Arts Scene: Winter tunes, Meet Mr. Pickles, and 'Blacks in Alaska'

Arts Reporter
Mr. Pickles the four-month-old porcupine chows down as he is introduced to visiting seventh and eighth graders from Clark Middle School on Friday, September 27, 2013, at the Alaska Zoo. About 90 students and chaperones participated in Zoo Scene Investigators Day, using investigative, math and science skills to learn how animals survive and thrive in the Arctic cold. Journals, activities and face-to-face visits with Mr. Pickles, Peabody the great horned owl and Chance the cross fox were included in the event sponsored by ExxonMobil.
Erik Hill

Winter tunes

This weekend brings a bunch of live music events. The Anchorage Community Concert Band will present its Winter Concert at 7 p.m. Saturday in the East High Auditorium. It's a great program for families with children; admission is $6, $3 for military and children age 12 and under. The University Singers and Sinfonia will present "A Winter Sing and String" featuring festive classical pieces at 7:30 p.m., also on Saturday, in the UAA Fine Arts Building Recital Hall. General admission is $10, purchased in advance by calling 786-4849. And at 2 p.m. on Sunday, the annual community performance of Handel's "Messiah" will be performed at the West High Auditorium. Tickets are $10. Word is that three past and present Alaska lieutenant governors are singing in the choir.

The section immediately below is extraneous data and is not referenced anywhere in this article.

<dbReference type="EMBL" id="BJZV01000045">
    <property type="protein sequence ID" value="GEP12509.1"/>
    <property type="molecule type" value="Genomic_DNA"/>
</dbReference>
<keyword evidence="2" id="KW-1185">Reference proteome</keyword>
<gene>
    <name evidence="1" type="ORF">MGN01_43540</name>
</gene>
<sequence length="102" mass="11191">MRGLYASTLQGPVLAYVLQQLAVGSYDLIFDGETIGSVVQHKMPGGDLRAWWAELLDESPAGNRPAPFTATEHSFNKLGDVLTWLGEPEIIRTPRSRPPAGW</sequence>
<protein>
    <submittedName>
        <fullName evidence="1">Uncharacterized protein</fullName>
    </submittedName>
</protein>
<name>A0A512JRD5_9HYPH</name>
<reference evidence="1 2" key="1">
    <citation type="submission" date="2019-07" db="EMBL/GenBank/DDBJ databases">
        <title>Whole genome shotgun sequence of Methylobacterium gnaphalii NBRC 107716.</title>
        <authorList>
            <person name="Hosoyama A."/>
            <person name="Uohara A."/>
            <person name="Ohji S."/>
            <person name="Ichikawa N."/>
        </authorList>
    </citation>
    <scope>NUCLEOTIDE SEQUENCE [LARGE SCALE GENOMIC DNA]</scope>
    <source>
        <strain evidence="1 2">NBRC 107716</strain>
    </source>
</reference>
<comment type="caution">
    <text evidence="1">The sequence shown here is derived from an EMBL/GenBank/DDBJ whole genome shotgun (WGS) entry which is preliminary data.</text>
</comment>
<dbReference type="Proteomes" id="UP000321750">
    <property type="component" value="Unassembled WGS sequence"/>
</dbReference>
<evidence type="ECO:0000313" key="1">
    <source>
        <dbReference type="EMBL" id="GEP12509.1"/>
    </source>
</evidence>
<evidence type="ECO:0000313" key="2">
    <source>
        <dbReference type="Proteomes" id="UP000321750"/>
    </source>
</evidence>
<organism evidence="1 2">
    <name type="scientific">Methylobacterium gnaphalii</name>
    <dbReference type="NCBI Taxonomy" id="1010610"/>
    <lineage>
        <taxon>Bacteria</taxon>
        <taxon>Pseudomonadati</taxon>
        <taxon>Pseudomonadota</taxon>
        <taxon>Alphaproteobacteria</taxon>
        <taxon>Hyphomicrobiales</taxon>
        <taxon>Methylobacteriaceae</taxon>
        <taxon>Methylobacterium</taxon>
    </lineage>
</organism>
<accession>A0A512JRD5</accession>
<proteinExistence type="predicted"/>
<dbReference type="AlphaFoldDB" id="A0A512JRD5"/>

Meet Mr. Pickles

Friday's round of First Friday art openings includes a special appearance by two guests from the Alaska Zoo at 2 Friends Gallery, 341 E. Benson Blvd. -- an owl and a porcupine, the latter named Mr. Pickles. (Watch out for his prickles!) The zoo is the gallery's adoptive nonprofit for the month of December, sharing in a portion of the sales. Accordingly, critters and birds in paintings and decorations will be featured at the opening, which includes mulled cider and yummy treats starting at 5 p.m.

Documentary debuts

A big documentary film project, "Blacks in Alaska," will have its public premiere at the Wilda Marston Auditorium in Loussac Library. The first part, "Pioneers," will start screening at 11 a.m. on Saturday, with segments about the contributions of living African-Americans to Alaska, and the generation now coming of age will follow. A donation of $10 is requested.


Compiled by arts reporter
Mike Dunham